The Sacred Lies of Minnow Bly by Stephanie Oakes

In brief: Minnow is in big trouble. She’s in jail for attacking a stranger, but she still has big secrets about the Community, where she lived with her parents. It’s also the place the Prophet ordered her hands to be cut off…

The good: Minnow is unique and the story is intriguing.

The not-so-good: Took me about 50 pages to really get into it.

Why I chose it: Thank you to Harper Collins YA (aka Between the Covers) for the ARC.

Year: 2015

Pages: 400

Publisher: Harper Collins

Setting: America

My rating: 9 out of 10

The Sacred Lies of Minnow Bly might be listed as a YA book, but there’s plenty here to keep adult readers (even ones who don’t read heaps of YA) more than entertained. This is a gripping story that combines the downfall of a cult (think Waco) with life in a prison (think Orange is the New Black) with a touch of young love and a sprinkling of hope. For those of you who are familiar with the fairy tale, The Handless Maiden, you’ll also see some similarities brought into this modern story. (If you’re not familiar with the story, like I was, it doesn’t matter at all). Minnow’s story is both harrowing and inspiring as you turn the pages. It’s also intense in the feelings it raises in the reader.

From the opening line, “I am a blood-soaked girl”, you know that this book is going to be no ordinary story. Girls don’t usually find themselves in that kind of situation. But Minnow is different. She’s harmed an innocent man and now she’s going to jail. But jail for Minnow allows her to reconnect with a number of things in the big city – books, reading and people outside the Community. Minnow’s been part of the Community since she was a young girl – she can barely remember life with her parents beforehand. The Community was stifling for her strong will and over a number of interviews, Minnow will reveal some of what happened. Such as how she lost both her hands. But will she tell the truth of everything that lead to the Community’s downfall in a fireball?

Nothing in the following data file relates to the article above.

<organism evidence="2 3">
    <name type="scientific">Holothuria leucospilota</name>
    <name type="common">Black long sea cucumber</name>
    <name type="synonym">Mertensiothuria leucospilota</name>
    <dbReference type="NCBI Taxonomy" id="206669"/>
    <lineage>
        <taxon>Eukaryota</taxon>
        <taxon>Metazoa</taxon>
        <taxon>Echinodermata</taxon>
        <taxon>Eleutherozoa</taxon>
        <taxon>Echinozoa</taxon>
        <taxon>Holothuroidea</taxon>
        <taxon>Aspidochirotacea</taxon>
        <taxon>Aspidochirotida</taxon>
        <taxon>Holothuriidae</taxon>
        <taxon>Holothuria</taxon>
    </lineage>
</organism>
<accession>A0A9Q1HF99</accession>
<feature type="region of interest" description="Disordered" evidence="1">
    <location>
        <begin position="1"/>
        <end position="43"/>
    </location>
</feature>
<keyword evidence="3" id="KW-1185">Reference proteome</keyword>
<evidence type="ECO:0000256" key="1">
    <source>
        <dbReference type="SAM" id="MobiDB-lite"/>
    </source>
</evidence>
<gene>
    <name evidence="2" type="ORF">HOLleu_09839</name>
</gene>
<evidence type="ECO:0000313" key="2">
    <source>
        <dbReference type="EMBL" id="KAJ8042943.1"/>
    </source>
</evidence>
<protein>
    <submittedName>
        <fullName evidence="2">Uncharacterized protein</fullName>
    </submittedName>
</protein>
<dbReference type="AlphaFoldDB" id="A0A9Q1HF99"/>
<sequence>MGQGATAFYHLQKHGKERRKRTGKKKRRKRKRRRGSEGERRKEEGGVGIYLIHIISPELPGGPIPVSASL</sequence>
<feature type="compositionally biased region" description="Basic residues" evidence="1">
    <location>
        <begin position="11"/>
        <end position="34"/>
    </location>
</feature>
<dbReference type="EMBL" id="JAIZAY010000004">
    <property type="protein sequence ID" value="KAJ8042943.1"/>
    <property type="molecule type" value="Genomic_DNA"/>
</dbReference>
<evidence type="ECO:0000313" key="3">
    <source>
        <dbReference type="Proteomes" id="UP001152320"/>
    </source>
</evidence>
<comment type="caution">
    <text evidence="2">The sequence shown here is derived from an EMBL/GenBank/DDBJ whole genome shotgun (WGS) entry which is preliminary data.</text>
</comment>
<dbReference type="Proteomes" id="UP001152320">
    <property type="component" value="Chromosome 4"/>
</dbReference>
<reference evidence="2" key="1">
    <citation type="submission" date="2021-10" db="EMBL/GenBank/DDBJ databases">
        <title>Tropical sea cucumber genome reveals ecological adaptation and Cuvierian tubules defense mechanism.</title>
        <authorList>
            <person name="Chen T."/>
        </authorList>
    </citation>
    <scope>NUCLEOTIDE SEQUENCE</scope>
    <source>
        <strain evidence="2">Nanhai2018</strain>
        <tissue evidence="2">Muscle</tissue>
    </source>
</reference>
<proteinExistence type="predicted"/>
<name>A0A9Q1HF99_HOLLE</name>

After everything, you would think Minnow would be relieved to end up back in regular society, happy to be looked after. But no. Minnow’s going to fight – generally fairly, but occasionally taking advantage to get somewhere, to be who she has always wanted to be. That involves learning how to read and surviving in jail. And just one day, she might find the boy who was left in the woods… Minnow is determined and calculating, but she’s a good person. She’s the type to look after her friends and stand up for what’s right. It’s amazing after everything she’s been through.

It’s amazing that this is Stephanie Oakes’ debut novel. The intensity of the love, hate and loyalty that comes out of Minnow springs off the page and into your heart. One of the reasons I enjoy reading YA is because of the powerful and passionate emotions and this book has it in spades. It’s gripping once you work out a semblance of what has happened to Minnow and are happy to let her drive when and how she will tell you things. The story ends on a note of hope which finished off things just beautifully for me and all the ends are tied up nicely. But it’s the big things that are discussed here, such as religion, faith, obedience and trust, that made this book a stellar read for me. Plus, there’s also the fascination with cults and return to society – could this be the next big thing in YA? I’m happy to jump on that wagon!

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